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Oil belt found near sunken South Korean ship in South China Sea


08:59, March 16, 2012

GUANGZHOU, March 15 (Xinhua) -- A maroon oil belt was discovered near where a ship carrying chemicals sank in waters off Guangdong province Tuesday, according to local maritime officials Thursday.

The Republic of Korea registered Kenosathena was loaded with 7,000 tonnes of concentrated sulfuric acid when it sank after water entered its ballast tank in waters 4.1 nautical miles (7.6 km) offshore near Shanwei city at 4:30 p.m. Tuesday, according to a statement released by the State Oceanic Administration, South China Sea branch.

Four observation stations were set up in nearby waters to test the water's pH. The test results of the three stations were a little below 8.0, lower than the pH of 8.15 tested in November, 2010. But it was not clear whether the inconsistency was caused by the ship's sulfuric acid leak, it said.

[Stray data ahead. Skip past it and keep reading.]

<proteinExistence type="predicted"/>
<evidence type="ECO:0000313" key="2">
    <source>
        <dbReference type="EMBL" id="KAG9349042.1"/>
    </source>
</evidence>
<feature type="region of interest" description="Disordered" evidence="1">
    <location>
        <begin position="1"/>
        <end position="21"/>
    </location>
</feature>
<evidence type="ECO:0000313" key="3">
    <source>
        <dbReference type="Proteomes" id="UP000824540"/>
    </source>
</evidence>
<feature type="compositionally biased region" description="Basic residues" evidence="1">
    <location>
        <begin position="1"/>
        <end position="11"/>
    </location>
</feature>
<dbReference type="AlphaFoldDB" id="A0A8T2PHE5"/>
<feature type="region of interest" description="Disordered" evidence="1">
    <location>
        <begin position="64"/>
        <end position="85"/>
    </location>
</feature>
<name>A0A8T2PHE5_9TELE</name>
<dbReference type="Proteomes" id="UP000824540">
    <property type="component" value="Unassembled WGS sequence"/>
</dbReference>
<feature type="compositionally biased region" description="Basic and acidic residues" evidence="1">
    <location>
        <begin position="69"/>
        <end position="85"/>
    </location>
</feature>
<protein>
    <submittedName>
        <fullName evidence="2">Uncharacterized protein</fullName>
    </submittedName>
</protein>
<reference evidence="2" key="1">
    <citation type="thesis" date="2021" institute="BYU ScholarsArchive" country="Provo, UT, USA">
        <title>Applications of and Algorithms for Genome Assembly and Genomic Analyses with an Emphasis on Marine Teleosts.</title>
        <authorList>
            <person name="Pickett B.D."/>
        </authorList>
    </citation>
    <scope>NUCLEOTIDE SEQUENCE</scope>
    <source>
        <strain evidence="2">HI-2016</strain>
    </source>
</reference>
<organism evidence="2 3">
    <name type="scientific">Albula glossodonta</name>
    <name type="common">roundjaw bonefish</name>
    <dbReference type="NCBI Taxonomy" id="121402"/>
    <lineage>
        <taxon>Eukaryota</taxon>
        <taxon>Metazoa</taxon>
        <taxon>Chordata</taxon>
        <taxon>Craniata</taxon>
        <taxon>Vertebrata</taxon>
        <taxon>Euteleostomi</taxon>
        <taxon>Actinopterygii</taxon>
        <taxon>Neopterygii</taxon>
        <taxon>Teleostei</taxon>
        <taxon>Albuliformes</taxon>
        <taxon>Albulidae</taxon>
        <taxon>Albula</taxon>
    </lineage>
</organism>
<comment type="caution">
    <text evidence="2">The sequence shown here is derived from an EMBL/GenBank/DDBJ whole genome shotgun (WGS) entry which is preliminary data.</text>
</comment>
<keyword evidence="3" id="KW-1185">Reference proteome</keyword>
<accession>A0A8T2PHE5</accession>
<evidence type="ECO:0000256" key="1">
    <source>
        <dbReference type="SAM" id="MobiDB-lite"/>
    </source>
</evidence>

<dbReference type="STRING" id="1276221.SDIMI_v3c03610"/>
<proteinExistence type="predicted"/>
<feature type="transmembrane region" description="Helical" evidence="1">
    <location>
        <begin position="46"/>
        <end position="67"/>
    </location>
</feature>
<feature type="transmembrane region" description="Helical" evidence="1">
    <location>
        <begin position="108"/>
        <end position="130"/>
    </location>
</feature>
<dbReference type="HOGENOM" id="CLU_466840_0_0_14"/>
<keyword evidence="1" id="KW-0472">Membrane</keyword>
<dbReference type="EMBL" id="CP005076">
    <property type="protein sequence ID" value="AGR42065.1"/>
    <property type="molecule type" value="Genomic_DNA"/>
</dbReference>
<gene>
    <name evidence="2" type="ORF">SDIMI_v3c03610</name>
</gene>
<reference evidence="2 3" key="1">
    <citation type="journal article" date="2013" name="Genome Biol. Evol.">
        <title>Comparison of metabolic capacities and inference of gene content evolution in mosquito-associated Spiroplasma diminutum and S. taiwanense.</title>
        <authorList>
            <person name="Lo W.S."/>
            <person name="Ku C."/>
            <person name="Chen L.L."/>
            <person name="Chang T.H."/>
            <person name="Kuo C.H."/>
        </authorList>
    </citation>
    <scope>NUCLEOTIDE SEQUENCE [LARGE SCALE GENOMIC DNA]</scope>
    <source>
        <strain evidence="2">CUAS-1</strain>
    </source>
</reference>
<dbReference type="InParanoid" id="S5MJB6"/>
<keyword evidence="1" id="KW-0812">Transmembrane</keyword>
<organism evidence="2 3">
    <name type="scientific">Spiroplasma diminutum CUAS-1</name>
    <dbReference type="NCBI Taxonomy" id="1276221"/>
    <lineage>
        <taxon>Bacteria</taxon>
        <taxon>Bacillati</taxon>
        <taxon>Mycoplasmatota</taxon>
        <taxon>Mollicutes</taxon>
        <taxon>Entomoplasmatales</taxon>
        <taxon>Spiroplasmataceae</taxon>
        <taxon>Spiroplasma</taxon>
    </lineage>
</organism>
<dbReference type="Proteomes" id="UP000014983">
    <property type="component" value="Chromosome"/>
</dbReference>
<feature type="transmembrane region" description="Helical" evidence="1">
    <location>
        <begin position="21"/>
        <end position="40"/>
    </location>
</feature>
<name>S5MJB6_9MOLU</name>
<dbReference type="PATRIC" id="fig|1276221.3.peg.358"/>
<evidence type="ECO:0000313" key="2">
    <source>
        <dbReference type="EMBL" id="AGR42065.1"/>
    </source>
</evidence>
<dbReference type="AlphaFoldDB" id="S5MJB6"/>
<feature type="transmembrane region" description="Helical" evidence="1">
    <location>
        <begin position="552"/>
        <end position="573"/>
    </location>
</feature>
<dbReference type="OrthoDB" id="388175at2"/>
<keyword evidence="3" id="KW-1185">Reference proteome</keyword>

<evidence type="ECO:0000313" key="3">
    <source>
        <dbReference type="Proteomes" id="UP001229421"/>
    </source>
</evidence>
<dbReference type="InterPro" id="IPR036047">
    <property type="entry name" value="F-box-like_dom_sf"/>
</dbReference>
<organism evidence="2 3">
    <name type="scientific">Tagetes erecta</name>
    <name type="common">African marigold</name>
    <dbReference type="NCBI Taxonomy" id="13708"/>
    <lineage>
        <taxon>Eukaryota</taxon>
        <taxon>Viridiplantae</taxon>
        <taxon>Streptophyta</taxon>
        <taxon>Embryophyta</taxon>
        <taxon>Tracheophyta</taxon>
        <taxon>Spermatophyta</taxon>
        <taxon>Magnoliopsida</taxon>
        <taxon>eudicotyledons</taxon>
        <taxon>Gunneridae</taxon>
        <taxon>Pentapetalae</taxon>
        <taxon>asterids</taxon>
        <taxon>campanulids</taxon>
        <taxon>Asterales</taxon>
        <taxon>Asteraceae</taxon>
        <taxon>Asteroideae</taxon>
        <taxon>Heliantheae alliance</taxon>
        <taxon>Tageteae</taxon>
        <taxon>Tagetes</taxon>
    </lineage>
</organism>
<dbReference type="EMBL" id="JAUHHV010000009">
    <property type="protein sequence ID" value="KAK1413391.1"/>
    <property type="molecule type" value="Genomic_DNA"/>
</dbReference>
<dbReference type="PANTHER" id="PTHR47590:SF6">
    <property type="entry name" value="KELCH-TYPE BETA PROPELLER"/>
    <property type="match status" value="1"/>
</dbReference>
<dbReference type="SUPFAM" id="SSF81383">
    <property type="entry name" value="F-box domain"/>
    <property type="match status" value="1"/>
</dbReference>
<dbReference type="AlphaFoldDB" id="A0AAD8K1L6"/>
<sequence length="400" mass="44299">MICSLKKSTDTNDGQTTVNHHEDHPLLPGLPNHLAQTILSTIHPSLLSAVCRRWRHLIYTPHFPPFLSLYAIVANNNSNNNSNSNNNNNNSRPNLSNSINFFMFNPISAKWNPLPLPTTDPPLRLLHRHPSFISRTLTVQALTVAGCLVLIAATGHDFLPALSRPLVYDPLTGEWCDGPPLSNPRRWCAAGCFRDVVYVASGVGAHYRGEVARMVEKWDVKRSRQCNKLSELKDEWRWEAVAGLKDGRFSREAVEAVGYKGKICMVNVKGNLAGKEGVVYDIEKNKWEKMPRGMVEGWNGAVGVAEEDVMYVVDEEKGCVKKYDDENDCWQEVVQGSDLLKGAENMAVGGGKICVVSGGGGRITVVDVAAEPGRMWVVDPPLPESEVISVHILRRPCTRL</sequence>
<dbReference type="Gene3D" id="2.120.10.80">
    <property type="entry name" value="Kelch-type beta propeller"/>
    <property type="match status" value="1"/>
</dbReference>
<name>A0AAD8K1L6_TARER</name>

The ships had 140 tonnes of fuel in its tank when it sank. So far, no leakage had been detected, it said.

Based on the ocean currents, if there was any leakage, the pollutants were likely to form an oval zone and move westward, it said.


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